|Title||San Diego Girls Expand their Horizons at USD|
|Contact E-mail||harman, at sandiego.edu|
|Contact Phone||(619) 260-4682|
"Crime Scene Sleuths," "The Chemistry of Climate Science," and "The Hottest Stuff on Earth: Plasmas for Fusion Energy" are just a few of the exciting hands-on workshops that some 400 girls from all over San Diego County will take part in this Saturday at the 10th annual Expanding Your Horizons conference at USD. The event takes place from 8:45 a.m. to 3 p.m. in USD’s Joan B. Kroc Institute for Peace & Justice and the Donald P. Shiley Center for Science and Technology.
The event introduces young women from sixth to 10th grade to "local women scientists who are making a difference in the community," explained Sue Lowery, conference co-chair and USD professor of biology. "We want them to imagine what it would be like to work as an engineer, computer scientist, biotechnology specialist, physician, systems analyst or a number of other different jobs in science, technology, engineering and mathematics or (STEM)."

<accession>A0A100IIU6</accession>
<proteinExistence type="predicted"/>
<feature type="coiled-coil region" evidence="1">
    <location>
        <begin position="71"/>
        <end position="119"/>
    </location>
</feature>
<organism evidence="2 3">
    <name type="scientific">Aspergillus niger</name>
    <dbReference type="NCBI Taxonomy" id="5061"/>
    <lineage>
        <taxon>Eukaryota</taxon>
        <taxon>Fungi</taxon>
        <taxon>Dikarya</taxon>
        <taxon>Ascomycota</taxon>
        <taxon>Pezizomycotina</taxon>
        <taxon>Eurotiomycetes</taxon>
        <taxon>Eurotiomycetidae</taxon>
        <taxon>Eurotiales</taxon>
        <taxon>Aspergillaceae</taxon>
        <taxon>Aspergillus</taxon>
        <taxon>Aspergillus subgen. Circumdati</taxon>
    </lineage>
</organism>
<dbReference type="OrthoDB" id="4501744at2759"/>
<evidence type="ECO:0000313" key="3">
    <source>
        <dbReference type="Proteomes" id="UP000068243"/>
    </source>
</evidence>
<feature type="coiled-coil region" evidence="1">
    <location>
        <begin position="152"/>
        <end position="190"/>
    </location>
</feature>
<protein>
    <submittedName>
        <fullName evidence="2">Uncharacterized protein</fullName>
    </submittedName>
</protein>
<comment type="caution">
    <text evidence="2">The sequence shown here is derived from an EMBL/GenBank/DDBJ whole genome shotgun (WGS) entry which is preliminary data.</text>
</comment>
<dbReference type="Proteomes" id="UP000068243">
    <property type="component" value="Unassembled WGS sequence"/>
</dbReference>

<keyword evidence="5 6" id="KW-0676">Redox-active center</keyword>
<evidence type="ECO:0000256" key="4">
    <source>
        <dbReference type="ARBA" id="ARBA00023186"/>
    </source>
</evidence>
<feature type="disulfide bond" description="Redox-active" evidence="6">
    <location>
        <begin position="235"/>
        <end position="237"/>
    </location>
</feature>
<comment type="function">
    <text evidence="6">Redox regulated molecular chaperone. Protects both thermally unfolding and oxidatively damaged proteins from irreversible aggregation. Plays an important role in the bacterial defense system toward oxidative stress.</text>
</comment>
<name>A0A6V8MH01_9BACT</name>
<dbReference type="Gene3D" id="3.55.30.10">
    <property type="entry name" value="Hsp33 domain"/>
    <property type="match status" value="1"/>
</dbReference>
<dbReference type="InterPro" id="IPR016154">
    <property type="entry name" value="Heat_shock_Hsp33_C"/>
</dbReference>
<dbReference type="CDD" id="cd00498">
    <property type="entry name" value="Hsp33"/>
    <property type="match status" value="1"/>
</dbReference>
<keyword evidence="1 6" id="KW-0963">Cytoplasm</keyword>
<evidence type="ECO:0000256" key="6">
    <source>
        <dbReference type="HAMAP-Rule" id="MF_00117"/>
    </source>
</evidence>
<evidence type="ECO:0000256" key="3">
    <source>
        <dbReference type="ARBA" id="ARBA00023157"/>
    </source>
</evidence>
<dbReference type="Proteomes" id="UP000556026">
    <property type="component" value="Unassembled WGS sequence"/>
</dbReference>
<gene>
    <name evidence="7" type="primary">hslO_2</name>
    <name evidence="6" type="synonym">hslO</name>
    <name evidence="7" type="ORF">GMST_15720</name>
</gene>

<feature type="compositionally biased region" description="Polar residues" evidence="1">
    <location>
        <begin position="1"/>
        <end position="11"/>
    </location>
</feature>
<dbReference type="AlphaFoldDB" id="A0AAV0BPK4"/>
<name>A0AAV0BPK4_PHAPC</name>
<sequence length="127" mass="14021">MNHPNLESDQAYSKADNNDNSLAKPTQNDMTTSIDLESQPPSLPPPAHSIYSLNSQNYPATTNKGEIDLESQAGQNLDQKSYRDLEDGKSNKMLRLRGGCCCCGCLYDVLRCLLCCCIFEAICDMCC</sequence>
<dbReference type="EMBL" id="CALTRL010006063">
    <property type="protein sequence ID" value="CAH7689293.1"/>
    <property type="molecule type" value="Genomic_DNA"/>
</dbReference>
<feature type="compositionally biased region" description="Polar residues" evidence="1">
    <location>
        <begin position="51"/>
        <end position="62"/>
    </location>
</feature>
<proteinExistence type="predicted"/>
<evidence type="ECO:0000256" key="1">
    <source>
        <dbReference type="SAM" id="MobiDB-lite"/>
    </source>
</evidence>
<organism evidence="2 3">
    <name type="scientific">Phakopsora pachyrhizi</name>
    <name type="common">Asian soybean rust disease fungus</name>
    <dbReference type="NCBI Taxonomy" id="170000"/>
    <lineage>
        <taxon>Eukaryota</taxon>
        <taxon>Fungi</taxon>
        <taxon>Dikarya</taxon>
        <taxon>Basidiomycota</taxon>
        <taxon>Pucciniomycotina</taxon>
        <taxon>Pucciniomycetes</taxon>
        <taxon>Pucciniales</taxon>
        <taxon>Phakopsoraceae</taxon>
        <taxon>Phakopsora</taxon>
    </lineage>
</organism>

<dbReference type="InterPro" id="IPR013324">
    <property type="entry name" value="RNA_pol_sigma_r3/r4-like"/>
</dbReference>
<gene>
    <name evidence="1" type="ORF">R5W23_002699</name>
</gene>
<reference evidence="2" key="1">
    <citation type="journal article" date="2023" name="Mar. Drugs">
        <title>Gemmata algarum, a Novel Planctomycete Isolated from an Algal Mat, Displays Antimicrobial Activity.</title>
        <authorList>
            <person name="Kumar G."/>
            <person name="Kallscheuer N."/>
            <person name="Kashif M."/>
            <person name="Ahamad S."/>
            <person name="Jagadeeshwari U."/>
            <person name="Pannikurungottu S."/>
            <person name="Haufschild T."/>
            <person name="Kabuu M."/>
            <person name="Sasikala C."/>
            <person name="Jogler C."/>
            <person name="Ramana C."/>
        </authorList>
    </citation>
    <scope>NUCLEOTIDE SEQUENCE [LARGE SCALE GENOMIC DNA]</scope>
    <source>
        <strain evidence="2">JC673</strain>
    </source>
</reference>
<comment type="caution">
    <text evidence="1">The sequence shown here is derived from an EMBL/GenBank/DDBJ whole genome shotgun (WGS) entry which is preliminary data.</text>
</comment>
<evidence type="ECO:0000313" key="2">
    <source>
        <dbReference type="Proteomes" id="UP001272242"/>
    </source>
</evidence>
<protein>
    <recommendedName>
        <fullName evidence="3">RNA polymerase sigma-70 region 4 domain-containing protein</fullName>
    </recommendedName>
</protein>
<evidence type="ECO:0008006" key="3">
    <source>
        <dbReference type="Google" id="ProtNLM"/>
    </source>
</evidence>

In addition to the various workshops, girls will dialogue with mentors on how solutions to some of the world's biggest problems, such as storing solar energy, finding safe drugs that can react to differences in individuals and providing water to everyone who needs it.
There will also be programs for parents including college admissions requirements and finding affordable options to pay for college, as well as a discussion on "Want Your Daughter to Be an Engineer? Better Watch What You Say," explaining how even subtle messages can discourage girls from considering STEM careers.
The EYH Network (formerly the Math/Science Network) started in 1974 as an informal group of women scientists and educators in the San Francisco Bay Area who were concerned about low female participating in math courses who began planning coordinated efforts to strengthen their individual programs and establish mutual support on a volunteer basis. Conferences are now held all over the country.
At the conferences, "we hope the students will meet women who inspire them and help them explore more how math and science can open up fabulous new avenues for them,” Lowery said.